U.S. COVID Infections ‘More Widespread’ Than Thought?

March 17, 2021 – According to a new study, 16 million more Americans were infected with COVID-19 in the first 9 months of 2020 compared to previous reports.

Investigators assessed 61,910 adults who reported feeling good when they applied for life insurance. A total of 4,094, or 6.6%, had a positive coronavirus antibody test, meaning they were previously infected with the virus.

The discovery “would double the number of people infected with COVID-19 compared to the number of clinically diagnosed cases,” senior author Robert L. Stout, PhD, scientific director of the Clinical Reference Laboratory, Inc at Lenexa, told Medscape, KS. .

In September, the scope of the pandemic was about double the number of reported cases, “added Stout.” It’s not like measles, where it is easily identifiable. Quite simply, for the asymptomatic patient, they think everything is fine and continue to go about their normal activities. Some practices recommend CDC guidelines in public places, some do not. “

The research letter was published online on March 16 at JAMA network open.

After investigators assessed the national sample in September, they used that data to estimate the total number of undiagnosed cases in the United States based on census data.

Comparison of Gender, Age and State by State

The cross-sectional study included age, sex, residence status, and antibody status. The average age of those participating in the study was 39 years old. Of the 4,094 positive cases, 54% were males.

The infection rate was slightly higher in women, 6.9%, compared to 6.4% in men.

The lowest infection rate was 2.8% in asymptomatic people over 70 years of age. In contrast, the youngest cohort up to age 30 had the highest rate, at 9.8%.

Infection rates varied widely by condition, ”noted Stout and his co-author Steven Rigatti, MD, of MassMutual.

The highest rate in September was 14.4% in New York City, followed by 12% in Louisiana and 10% in Nevada. The states with the lowest rates included Oregon with 1.5%, Maine with 0.6%, and Alaska with 0%.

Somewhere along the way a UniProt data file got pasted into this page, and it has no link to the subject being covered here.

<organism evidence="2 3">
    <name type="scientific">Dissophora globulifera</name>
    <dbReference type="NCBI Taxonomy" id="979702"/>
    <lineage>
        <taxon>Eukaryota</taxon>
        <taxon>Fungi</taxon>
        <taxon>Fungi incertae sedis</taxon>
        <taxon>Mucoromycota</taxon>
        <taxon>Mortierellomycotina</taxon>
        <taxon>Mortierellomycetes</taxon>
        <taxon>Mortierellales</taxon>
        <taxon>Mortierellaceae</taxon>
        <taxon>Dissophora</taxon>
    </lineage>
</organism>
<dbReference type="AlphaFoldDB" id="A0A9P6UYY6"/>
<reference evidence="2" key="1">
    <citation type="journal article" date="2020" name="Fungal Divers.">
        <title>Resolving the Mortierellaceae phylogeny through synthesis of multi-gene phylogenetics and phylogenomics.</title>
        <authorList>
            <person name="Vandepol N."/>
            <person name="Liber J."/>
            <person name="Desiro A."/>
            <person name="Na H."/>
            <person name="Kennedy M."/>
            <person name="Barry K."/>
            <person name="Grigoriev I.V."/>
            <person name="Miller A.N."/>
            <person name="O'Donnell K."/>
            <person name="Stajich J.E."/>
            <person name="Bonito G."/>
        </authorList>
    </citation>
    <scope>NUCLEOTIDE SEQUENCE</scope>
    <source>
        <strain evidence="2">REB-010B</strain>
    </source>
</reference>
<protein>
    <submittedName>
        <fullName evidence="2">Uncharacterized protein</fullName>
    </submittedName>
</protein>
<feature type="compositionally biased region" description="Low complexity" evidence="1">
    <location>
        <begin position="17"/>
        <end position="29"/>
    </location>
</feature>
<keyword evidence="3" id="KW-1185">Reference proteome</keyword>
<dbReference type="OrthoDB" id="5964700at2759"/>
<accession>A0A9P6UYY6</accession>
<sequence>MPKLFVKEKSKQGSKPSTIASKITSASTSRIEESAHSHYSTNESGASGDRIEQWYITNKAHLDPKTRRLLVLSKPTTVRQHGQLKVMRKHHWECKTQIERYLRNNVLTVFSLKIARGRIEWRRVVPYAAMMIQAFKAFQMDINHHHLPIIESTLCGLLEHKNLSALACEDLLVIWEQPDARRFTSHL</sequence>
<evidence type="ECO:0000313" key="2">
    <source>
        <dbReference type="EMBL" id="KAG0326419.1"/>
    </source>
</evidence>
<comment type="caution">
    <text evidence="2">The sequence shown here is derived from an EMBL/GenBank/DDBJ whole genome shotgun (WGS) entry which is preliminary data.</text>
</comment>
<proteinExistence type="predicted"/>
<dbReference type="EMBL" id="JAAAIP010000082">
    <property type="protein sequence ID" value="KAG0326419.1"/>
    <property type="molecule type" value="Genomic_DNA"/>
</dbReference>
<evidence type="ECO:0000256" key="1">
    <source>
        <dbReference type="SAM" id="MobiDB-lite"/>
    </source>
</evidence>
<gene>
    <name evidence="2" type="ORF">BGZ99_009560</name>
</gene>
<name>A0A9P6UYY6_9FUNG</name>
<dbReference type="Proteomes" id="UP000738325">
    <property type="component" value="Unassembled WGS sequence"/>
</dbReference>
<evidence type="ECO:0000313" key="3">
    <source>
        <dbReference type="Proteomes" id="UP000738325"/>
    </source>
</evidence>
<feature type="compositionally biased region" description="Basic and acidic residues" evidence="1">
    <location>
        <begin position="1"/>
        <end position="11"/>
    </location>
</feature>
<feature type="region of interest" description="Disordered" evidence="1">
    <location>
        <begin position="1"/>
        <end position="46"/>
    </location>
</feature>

Implications and skepticism

“Our estimate involved more than twice as many infections as cases reported to the Centers for Disease Control and Prevention,” the researchers note, “suggesting a more widespread pandemic.”

Potential limitations of the study include self-reporting of health – all people reported feeling well – and evaluation of submitted blood tests against a random sample of the general population.

“Overall, it’s difficult to interpret the results because the study sample was a convenience sample of people applying for life insurance,” Neeraj Sood, PhD, told Medscape.

The numbers could even be higher. “People who apply for life insurance tend to be more educated, wealthier and possibly more risk averse. The results of this study therefore do not generalize to the general population and probably represent a lower limit of true seroprevalence in the general population, ”said Sood, director of the COVID Initiative at the University of Southern California Schaeffer Center in Los Angeles.

Sood was the principal author of a JAMAresearch letter published in May assessing infection rate in Los Angeles County adults.

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